When people hear about division of assets or finances in a divorce, one of the first things that might come to mind is a 50/50 split down the middle. While this works in some instances, there are other ways to divide assets that might make more sense in certain cases. Today we will discuss the two aspects of dividing finances, what a buyout is (and if it might be a good option for you), and why a lump-sum buyout might make the most sense if it is a possibility.

Aspects of Dividing Finances

When it comes to dividing finances during a divorce, there are two aspects to consider. The first is the division of the net worth of the marriage, which includes things like assets and debts. This is also called a property settlement. The second aspect is the division of income produced by the marriage, which includes spousal support and child support. Both of these are important to consider in divorce settlement buyouts, which we’ll explain further below.

What Is A Buyout?

As we explored in a previous article, “fair” means different things to different people when it comes to asset division and divorce settlement. Even though some couples may wish to go with a traditional 50/50 split of every asset, there are instances when such a split is not the best option (or might not even be a possibility). In the cases when it is not possible to split an asset down the middle, there may be the option to “buy out” a specific asset from your spouse. For example, one spouse may be a business owner. If they have spent substantial time and money building a business, they will likely want to keep that business while being willing to give other assets to their spouse in return.

Another example of a buyout is when one spouse has worked for a company or government entity that offers a pension, and they want to keep that pension intact since it represents their lifetime income. Rather than splitting the pension benefit down the middle, one spouse may want to have the pension valued and then “trade” that asset for something else of the same value (such as a separate retirement account or equity in the house). In this case, the spouse who wants to keep the pension intact can do so in a way that is fair to the other person. Negotiating buyouts such as this one is a great example of how a 50/50 split does not always produce the best outcomes for every couple going through a divorce.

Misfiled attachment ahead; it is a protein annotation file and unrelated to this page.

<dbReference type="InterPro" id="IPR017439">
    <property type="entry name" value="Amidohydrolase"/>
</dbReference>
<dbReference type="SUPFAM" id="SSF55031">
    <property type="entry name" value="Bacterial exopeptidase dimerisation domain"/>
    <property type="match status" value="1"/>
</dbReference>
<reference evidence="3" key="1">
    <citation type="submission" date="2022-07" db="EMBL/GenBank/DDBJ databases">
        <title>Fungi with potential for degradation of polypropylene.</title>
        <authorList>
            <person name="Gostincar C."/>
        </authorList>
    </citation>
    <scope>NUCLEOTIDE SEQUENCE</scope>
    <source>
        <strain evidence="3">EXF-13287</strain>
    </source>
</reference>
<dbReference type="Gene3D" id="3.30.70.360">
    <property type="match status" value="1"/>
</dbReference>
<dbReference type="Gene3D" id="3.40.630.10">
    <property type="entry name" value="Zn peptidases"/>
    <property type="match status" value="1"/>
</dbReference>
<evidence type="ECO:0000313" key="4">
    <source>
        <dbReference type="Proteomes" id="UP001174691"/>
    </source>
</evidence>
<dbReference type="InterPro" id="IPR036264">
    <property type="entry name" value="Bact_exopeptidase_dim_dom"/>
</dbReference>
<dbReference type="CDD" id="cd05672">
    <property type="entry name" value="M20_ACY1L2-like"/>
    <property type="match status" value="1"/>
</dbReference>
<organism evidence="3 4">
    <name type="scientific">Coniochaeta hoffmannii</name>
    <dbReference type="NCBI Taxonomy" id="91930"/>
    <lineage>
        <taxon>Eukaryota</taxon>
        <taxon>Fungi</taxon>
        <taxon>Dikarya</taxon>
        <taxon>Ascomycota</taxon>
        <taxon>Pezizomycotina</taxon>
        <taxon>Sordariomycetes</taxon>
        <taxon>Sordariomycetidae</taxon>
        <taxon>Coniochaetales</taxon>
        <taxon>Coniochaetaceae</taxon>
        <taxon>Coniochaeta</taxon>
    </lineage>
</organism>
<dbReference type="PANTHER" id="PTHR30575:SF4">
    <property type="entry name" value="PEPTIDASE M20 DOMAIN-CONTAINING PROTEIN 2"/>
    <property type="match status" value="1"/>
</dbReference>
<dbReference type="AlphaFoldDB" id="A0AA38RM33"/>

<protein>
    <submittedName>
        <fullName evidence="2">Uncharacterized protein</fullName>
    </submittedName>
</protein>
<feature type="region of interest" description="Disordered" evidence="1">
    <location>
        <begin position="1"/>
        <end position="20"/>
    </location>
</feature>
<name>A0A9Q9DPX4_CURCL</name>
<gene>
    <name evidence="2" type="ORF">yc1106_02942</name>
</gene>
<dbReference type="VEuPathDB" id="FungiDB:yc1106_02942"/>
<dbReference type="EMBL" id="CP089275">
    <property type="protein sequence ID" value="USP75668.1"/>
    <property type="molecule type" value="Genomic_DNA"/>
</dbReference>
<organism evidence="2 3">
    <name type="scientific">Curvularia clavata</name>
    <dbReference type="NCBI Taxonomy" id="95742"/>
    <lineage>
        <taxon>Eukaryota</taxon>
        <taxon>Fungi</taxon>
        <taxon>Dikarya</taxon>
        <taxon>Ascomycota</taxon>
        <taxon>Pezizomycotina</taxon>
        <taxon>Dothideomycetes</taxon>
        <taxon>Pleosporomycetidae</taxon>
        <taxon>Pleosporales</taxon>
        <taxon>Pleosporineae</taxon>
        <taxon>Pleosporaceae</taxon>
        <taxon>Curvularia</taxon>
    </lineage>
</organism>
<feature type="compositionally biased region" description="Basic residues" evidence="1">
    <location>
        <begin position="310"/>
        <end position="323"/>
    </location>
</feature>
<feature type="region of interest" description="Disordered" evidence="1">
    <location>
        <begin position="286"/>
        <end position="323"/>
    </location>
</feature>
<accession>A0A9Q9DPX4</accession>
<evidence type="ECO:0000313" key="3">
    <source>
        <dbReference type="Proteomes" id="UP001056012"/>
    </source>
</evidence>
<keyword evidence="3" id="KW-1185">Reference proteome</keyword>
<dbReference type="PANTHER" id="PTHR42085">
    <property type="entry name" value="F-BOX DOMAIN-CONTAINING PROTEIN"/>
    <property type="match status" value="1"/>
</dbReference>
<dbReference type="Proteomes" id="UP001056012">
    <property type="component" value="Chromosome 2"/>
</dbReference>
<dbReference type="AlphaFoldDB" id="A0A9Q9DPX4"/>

Lump-Sum Buyouts of Spousal Support

As mentioned above, spousal support is one of the aspects of finance division that is considered in divorce settlements. In some divorce cases, the idea of paying spousal support for any length of time is unappealing to both parties. In these instances, it is possible to offer to buy out of spousal support in a lump sum rather than paying over time. When a couple decides to proceed with a lump-sum buyout, there is often a monetary incentive. Typically, a discount rate is given to the paying spouse since the funds that they are paying upfront can then be invested and potentially grow at a faster rate, which would be beneficial to the receiving spouse. If you speak to a financial professional and they believe that a lump-sum buyout is possible in your case, it may be the most beneficial option to consider.

It is important to be intentional when crafting a financial settlement that suits both parties in a divorce, and knowing your options is a great first step. Buyouts, regardless of how they are paid, can be a great way to ensure that each party has an outcome they are happy with. If you’re ready to talk about what a fair division of income and assets would look like for you, give us a call today at (877) 471-4654 to schedule your complimentary initial consultation.

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